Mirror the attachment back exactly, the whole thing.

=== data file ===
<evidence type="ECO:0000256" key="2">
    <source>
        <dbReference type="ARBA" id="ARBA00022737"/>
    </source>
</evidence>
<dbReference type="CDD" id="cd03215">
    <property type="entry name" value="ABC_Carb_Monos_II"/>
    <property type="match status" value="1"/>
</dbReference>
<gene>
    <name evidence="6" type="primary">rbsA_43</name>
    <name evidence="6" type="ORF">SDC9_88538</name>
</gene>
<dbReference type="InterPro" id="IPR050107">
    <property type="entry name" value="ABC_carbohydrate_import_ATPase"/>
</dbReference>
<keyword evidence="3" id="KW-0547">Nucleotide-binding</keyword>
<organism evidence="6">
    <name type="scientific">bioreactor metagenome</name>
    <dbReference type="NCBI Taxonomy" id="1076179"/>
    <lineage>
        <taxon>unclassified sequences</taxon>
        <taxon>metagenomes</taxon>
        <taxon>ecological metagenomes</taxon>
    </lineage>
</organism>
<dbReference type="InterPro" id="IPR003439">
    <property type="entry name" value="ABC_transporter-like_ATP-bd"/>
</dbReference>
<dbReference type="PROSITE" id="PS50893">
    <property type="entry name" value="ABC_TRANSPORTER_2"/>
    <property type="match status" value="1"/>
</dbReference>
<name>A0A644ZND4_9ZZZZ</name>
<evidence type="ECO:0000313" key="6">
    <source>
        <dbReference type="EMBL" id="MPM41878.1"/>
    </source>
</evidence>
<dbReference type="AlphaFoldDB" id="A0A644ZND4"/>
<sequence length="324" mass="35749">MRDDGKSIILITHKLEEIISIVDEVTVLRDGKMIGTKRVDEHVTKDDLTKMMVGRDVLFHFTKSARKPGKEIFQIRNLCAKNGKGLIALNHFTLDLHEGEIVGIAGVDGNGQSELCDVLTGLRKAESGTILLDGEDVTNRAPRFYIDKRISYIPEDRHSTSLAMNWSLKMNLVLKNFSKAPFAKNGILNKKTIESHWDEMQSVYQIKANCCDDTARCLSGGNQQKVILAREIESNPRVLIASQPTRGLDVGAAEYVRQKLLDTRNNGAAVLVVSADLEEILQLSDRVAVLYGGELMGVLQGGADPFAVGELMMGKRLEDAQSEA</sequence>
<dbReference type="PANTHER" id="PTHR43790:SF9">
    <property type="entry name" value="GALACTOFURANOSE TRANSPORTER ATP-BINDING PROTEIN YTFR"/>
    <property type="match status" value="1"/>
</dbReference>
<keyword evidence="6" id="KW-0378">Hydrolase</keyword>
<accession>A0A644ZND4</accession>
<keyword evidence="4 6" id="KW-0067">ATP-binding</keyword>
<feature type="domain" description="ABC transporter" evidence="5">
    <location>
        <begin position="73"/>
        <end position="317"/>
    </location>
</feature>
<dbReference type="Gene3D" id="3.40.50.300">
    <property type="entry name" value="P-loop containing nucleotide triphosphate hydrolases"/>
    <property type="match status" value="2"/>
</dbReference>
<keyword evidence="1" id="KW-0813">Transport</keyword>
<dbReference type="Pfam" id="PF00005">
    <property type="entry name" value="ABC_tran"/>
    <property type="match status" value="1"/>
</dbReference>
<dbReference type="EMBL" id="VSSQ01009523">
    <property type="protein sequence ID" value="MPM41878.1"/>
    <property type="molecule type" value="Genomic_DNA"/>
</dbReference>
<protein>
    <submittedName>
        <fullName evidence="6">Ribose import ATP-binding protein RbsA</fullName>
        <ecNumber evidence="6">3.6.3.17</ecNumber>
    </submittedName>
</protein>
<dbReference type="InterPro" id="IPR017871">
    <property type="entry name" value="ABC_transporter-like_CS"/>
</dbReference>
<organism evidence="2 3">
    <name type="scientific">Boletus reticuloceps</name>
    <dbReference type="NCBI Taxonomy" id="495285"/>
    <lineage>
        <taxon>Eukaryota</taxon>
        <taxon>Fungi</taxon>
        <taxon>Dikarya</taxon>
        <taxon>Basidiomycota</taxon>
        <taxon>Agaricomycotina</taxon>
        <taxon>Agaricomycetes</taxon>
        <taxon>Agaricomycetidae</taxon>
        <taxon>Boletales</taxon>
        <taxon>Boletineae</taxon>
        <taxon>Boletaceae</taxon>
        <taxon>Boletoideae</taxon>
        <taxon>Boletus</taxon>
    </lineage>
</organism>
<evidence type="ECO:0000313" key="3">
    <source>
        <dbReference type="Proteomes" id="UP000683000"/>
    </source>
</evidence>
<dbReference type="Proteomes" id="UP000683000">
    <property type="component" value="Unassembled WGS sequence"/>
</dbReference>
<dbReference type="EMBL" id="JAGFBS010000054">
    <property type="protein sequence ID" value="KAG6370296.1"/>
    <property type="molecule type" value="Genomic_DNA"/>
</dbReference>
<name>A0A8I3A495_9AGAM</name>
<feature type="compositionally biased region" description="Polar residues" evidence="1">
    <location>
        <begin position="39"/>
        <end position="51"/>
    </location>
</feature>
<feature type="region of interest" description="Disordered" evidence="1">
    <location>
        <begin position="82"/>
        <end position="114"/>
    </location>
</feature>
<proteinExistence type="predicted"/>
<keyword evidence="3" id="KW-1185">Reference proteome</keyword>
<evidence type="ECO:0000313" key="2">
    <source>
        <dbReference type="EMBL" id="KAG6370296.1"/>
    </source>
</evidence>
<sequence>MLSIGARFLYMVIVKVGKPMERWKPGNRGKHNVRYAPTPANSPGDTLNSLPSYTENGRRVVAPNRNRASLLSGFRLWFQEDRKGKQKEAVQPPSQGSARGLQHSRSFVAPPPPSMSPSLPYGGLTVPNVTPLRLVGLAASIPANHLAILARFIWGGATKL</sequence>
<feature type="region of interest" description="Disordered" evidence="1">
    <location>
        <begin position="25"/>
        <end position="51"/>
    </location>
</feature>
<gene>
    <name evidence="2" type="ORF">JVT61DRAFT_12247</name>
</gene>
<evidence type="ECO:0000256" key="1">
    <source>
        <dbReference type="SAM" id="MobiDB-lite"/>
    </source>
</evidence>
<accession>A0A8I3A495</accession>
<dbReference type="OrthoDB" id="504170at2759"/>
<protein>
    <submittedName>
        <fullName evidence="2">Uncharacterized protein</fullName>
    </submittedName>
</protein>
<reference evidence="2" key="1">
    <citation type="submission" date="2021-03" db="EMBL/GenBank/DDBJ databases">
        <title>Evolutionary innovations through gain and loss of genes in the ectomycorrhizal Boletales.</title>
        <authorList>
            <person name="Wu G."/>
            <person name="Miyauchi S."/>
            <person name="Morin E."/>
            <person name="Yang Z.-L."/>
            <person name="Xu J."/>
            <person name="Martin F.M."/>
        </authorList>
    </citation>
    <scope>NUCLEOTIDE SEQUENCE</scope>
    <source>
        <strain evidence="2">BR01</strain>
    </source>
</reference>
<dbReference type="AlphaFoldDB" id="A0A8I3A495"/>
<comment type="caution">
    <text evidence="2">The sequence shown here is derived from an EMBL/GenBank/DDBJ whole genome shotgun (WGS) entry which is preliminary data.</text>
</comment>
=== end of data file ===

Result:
<evidence type="ECO:0000256" key="2">
    <source>
        <dbReference type="ARBA" id="ARBA00022737"/>
    </source>
</evidence>
<dbReference type="CDD" id="cd03215">
    <property type="entry name" value="ABC_Carb_Monos_II"/>
    <property type="match status" value="1"/>
</dbReference>
<gene>
    <name evidence="6" type="primary">rbsA_43</name>
    <name evidence="6" type="ORF">SDC9_88538</name>
</gene>
<dbReference type="InterPro" id="IPR050107">
    <property type="entry name" value="ABC_carbohydrate_import_ATPase"/>
</dbReference>
<keyword evidence="3" id="KW-0547">Nucleotide-binding</keyword>
<organism evidence="6">
    <name type="scientific">bioreactor metagenome</name>
    <dbReference type="NCBI Taxonomy" id="1076179"/>
    <lineage>
        <taxon>unclassified sequences</taxon>
        <taxon>metagenomes</taxon>
        <taxon>ecological metagenomes</taxon>
    </lineage>
</organism>
<dbReference type="InterPro" id="IPR003439">
    <property type="entry name" value="ABC_transporter-like_ATP-bd"/>
</dbReference>
<dbReference type="PROSITE" id="PS50893">
    <property type="entry name" value="ABC_TRANSPORTER_2"/>
    <property type="match status" value="1"/>
</dbReference>
<name>A0A644ZND4_9ZZZZ</name>
<evidence type="ECO:0000313" key="6">
    <source>
        <dbReference type="EMBL" id="MPM41878.1"/>
    </source>
</evidence>
<dbReference type="AlphaFoldDB" id="A0A644ZND4"/>
<sequence length="324" mass="35749">MRDDGKSIILITHKLEEIISIVDEVTVLRDGKMIGTKRVDEHVTKDDLTKMMVGRDVLFHFTKSARKPGKEIFQIRNLCAKNGKGLIALNHFTLDLHEGEIVGIAGVDGNGQSELCDVLTGLRKAESGTILLDGEDVTNRAPRFYIDKRISYIPEDRHSTSLAMNWSLKMNLVLKNFSKAPFAKNGILNKKTIESHWDEMQSVYQIKANCCDDTARCLSGGNQQKVILAREIESNPRVLIASQPTRGLDVGAAEYVRQKLLDTRNNGAAVLVVSADLEEILQLSDRVAVLYGGELMGVLQGGADPFAVGELMMGKRLEDAQSEA</sequence>
<dbReference type="PANTHER" id="PTHR43790:SF9">
    <property type="entry name" value="GALACTOFURANOSE TRANSPORTER ATP-BINDING PROTEIN YTFR"/>
    <property type="match status" value="1"/>
</dbReference>
<keyword evidence="6" id="KW-0378">Hydrolase</keyword>
<accession>A0A644ZND4</accession>
<keyword evidence="4 6" id="KW-0067">ATP-binding</keyword>
<feature type="domain" description="ABC transporter" evidence="5">
    <location>
        <begin position="73"/>
        <end position="317"/>
    </location>
</feature>
<dbReference type="Gene3D" id="3.40.50.300">
    <property type="entry name" value="P-loop containing nucleotide triphosphate hydrolases"/>
    <property type="match status" value="2"/>
</dbReference>
<keyword evidence="1" id="KW-0813">Transport</keyword>
<dbReference type="Pfam" id="PF00005">
    <property type="entry name" value="ABC_tran"/>
    <property type="match status" value="1"/>
</dbReference>
<dbReference type="EMBL" id="VSSQ01009523">
    <property type="protein sequence ID" value="MPM41878.1"/>
    <property type="molecule type" value="Genomic_DNA"/>
</dbReference>
<protein>
    <submittedName>
        <fullName evidence="6">Ribose import ATP-binding protein RbsA</fullName>
        <ecNumber evidence="6">3.6.3.17</ecNumber>
    </submittedName>
</protein>
<dbReference type="InterPro" id="IPR017871">
    <property type="entry name" value="ABC_transporter-like_CS"/>
</dbReference>
<organism evidence="2 3">
    <name type="scientific">Boletus reticuloceps</name>
    <dbReference type="NCBI Taxonomy" id="495285"/>
    <lineage>
        <taxon>Eukaryota</taxon>
        <taxon>Fungi</taxon>
        <taxon>Dikarya</taxon>
        <taxon>Basidiomycota</taxon>
        <taxon>Agaricomycotina</taxon>
        <taxon>Agaricomycetes</taxon>
        <taxon>Agaricomycetidae</taxon>
        <taxon>Boletales</taxon>
        <taxon>Boletineae</taxon>
        <taxon>Boletaceae</taxon>
        <taxon>Boletoideae</taxon>
        <taxon>Boletus</taxon>
    </lineage>
</organism>
<evidence type="ECO:0000313" key="3">
    <source>
        <dbReference type="Proteomes" id="UP000683000"/>
    </source>
</evidence>
<dbReference type="Proteomes" id="UP000683000">
    <property type="component" value="Unassembled WGS sequence"/>
</dbReference>
<dbReference type="EMBL" id="JAGFBS010000054">
    <property type="protein sequence ID" value="KAG6370296.1"/>
    <property type="molecule type" value="Genomic_DNA"/>
</dbReference>
<name>A0A8I3A495_9AGAM</name>
<feature type="compositionally biased region" description="Polar residues" evidence="1">
    <location>
        <begin position="39"/>
        <end position="51"/>
    </location>
</feature>
<feature type="region of interest" description="Disordered" evidence="1">
    <location>
        <begin position="82"/>
        <end position="114"/>
    </location>
</feature>
<proteinExistence type="predicted"/>
<keyword evidence="3" id="KW-1185">Reference proteome</keyword>
<evidence type="ECO:0000313" key="2">
    <source>
        <dbReference type="EMBL" id="KAG6370296.1"/>
    </source>
</evidence>
<sequence>MLSIGARFLYMVIVKVGKPMERWKPGNRGKHNVRYAPTPANSPGDTLNSLPSYTENGRRVVAPNRNRASLLSGFRLWFQEDRKGKQKEAVQPPSQGSARGLQHSRSFVAPPPPSMSPSLPYGGLTVPNVTPLRLVGLAASIPANHLAILARFIWGGATKL</sequence>
<feature type="region of interest" description="Disordered" evidence="1">
    <location>
        <begin position="25"/>
        <end position="51"/>
    </location>
</feature>
<gene>
    <name evidence="2" type="ORF">JVT61DRAFT_12247</name>
</gene>
<evidence type="ECO:0000256" key="1">
    <source>
        <dbReference type="SAM" id="MobiDB-lite"/>
    </source>
</evidence>
<accession>A0A8I3A495</accession>
<dbReference type="OrthoDB" id="504170at2759"/>
<protein>
    <submittedName>
        <fullName evidence="2">Uncharacterized protein</fullName>
    </submittedName>
</protein>
<reference evidence="2" key="1">
    <citation type="submission" date="2021-03" db="EMBL/GenBank/DDBJ databases">
        <title>Evolutionary innovations through gain and loss of genes in the ectomycorrhizal Boletales.</title>
        <authorList>
            <person name="Wu G."/>
            <person name="Miyauchi S."/>
            <person name="Morin E."/>
            <person name="Yang Z.-L."/>
            <person name="Xu J."/>
            <person name="Martin F.M."/>
        </authorList>
    </citation>
    <scope>NUCLEOTIDE SEQUENCE</scope>
    <source>
        <strain evidence="2">BR01</strain>
    </source>
</reference>
<dbReference type="AlphaFoldDB" id="A0A8I3A495"/>
<comment type="caution">
    <text evidence="2">The sequence shown here is derived from an EMBL/GenBank/DDBJ whole genome shotgun (WGS) entry which is preliminary data.</text>
</comment>